For Hélène de Montgeroult, playing the piano is not about trying to have an effect, it’s about going down deep into what music makes you feel, it’s about exploring new perceptions and sensations, both in terms of touch and musical ideas, and she manages to reconcile things that are usually considered contradictory: leading the pianist’s progression with rigour and
logical while really making him approach beautiful pieces of music. In 1816 (probable date of publication, by Pellecier in Paris, of her Cours complet pour l’enseignement du fortepioano (complete course for the teaching of fortepiano), this bet was audacious and rarely reached before, the majority of the methods being satisfied, in the best cases, with few pieces or, on the contrary – one thinks of the Well-Tempered Clavier – being without comments.
Many idioms that are usually associated with the romantic piano find their source here. For example the idea of placing the drums on the right hand (Étude No. 2), and not on the left, like a classic Alberti bass (Étude No. 3). Either shift the quarter note to the third beat of a triplet (Étude No. 5), as Schubert and Schumann will do, or again (Étude No. 7) dare to put forward the “music of the ancient times” – we would say today the Baroque composers – which denotes a fundamentally new attitude, rarely shared by the methods of the same period. The Cours complet demonstrates, through some fifteen pieces, that Hélène de Montgeroult did not wait for Mendelssohn to put Bach back at the forefront of keyboard pedagogy and that she is also one of the first to see in him a model for composition. Address the rhythmic subtleties of 3 for 2 or 4 for 3 (Étude No. 8) from the very first steps – because the ten or the first twenty studies of a progressive method are obviously the easiest – it is to offer a very fruitful mental opening to the student. Étude No. 9, which should be compared to Beethoven’s Bagatelle opus 33 No. 3 (which is from the same period), testifies to a relationship with this musician that we will find in other studies (No. 29 or 110).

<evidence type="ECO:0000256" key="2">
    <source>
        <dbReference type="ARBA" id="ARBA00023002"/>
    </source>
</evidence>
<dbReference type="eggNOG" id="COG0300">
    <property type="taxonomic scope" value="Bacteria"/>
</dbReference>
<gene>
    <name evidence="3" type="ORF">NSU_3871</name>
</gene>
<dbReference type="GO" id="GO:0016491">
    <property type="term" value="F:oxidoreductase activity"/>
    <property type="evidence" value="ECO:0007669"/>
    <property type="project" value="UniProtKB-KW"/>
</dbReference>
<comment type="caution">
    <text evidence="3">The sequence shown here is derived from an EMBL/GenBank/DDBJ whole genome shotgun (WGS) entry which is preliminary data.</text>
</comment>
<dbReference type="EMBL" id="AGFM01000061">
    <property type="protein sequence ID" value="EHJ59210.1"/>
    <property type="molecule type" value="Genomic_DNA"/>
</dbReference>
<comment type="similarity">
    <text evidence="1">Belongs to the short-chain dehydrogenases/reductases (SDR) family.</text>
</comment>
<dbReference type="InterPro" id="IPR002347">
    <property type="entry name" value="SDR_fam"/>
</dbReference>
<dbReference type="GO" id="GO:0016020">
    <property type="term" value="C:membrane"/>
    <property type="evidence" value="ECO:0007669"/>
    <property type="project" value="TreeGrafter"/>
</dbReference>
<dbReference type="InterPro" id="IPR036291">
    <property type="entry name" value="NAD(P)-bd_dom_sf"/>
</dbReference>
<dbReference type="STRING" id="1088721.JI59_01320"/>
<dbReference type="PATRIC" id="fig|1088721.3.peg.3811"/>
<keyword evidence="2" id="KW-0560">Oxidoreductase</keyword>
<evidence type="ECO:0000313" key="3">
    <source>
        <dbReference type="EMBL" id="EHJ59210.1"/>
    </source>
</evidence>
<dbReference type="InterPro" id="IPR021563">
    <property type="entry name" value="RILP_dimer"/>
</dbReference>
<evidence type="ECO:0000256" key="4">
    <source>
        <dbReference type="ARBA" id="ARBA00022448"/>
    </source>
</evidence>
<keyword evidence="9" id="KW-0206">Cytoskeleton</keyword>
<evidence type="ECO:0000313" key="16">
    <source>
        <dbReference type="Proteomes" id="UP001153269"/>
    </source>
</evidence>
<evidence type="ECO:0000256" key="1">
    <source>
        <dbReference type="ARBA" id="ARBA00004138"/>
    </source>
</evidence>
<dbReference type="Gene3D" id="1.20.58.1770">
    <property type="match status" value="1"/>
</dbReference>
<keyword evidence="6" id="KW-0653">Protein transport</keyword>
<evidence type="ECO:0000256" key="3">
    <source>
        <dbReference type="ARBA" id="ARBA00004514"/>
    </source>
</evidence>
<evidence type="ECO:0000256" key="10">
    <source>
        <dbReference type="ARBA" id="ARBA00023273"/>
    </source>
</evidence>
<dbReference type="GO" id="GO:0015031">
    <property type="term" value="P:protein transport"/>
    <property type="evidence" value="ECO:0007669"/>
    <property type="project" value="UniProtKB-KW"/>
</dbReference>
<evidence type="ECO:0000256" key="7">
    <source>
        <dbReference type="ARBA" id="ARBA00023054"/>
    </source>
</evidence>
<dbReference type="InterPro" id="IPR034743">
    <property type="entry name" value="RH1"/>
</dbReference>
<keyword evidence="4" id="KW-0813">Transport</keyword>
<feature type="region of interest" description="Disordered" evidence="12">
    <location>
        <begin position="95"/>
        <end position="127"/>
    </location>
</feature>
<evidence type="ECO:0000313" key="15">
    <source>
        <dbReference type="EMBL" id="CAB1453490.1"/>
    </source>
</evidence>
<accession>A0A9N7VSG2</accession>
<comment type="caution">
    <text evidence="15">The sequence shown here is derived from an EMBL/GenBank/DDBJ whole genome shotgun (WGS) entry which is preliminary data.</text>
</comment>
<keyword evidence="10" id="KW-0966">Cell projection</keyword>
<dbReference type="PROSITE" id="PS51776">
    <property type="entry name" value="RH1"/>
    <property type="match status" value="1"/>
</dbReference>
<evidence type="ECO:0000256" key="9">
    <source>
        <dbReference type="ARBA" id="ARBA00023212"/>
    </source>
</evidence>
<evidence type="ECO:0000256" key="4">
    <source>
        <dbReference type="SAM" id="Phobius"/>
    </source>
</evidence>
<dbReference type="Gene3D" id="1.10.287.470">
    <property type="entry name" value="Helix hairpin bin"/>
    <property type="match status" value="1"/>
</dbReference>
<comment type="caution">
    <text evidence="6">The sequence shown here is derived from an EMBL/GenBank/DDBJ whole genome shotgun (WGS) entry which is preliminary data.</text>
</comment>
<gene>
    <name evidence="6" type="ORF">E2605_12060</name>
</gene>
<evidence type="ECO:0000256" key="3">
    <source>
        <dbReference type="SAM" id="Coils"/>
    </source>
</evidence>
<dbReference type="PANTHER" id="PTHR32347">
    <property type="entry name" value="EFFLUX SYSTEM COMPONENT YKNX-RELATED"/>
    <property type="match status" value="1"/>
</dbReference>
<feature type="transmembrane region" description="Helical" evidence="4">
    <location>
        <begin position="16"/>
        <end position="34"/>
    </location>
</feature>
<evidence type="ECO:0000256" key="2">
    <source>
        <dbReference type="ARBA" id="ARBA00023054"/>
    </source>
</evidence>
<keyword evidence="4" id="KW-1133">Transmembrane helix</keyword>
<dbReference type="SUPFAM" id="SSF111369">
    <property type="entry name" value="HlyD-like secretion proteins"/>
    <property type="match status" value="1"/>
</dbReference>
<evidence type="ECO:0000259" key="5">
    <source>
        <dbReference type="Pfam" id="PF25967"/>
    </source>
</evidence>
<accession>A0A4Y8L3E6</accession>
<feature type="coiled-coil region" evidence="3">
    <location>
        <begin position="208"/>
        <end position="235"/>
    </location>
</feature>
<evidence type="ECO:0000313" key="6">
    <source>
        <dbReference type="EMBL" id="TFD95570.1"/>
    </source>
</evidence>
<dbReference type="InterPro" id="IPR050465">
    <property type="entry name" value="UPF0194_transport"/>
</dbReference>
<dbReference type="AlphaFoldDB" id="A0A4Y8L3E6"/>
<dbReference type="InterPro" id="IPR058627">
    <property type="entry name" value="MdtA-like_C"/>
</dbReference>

Whatever influences the composer receives or transmits, it is first and foremost a matter of making music and, to do so, the ear must be in tune with intelligence. It is as much the one as the other which must follow “the voice-leading”, because only a good perception will make clear the pianist’s play. The composer therefore proposes both training in understanding music and implementing the means to achieve it. That is why we have translated these bright observations.
Jérôme Dorival, Éditions Modulation director.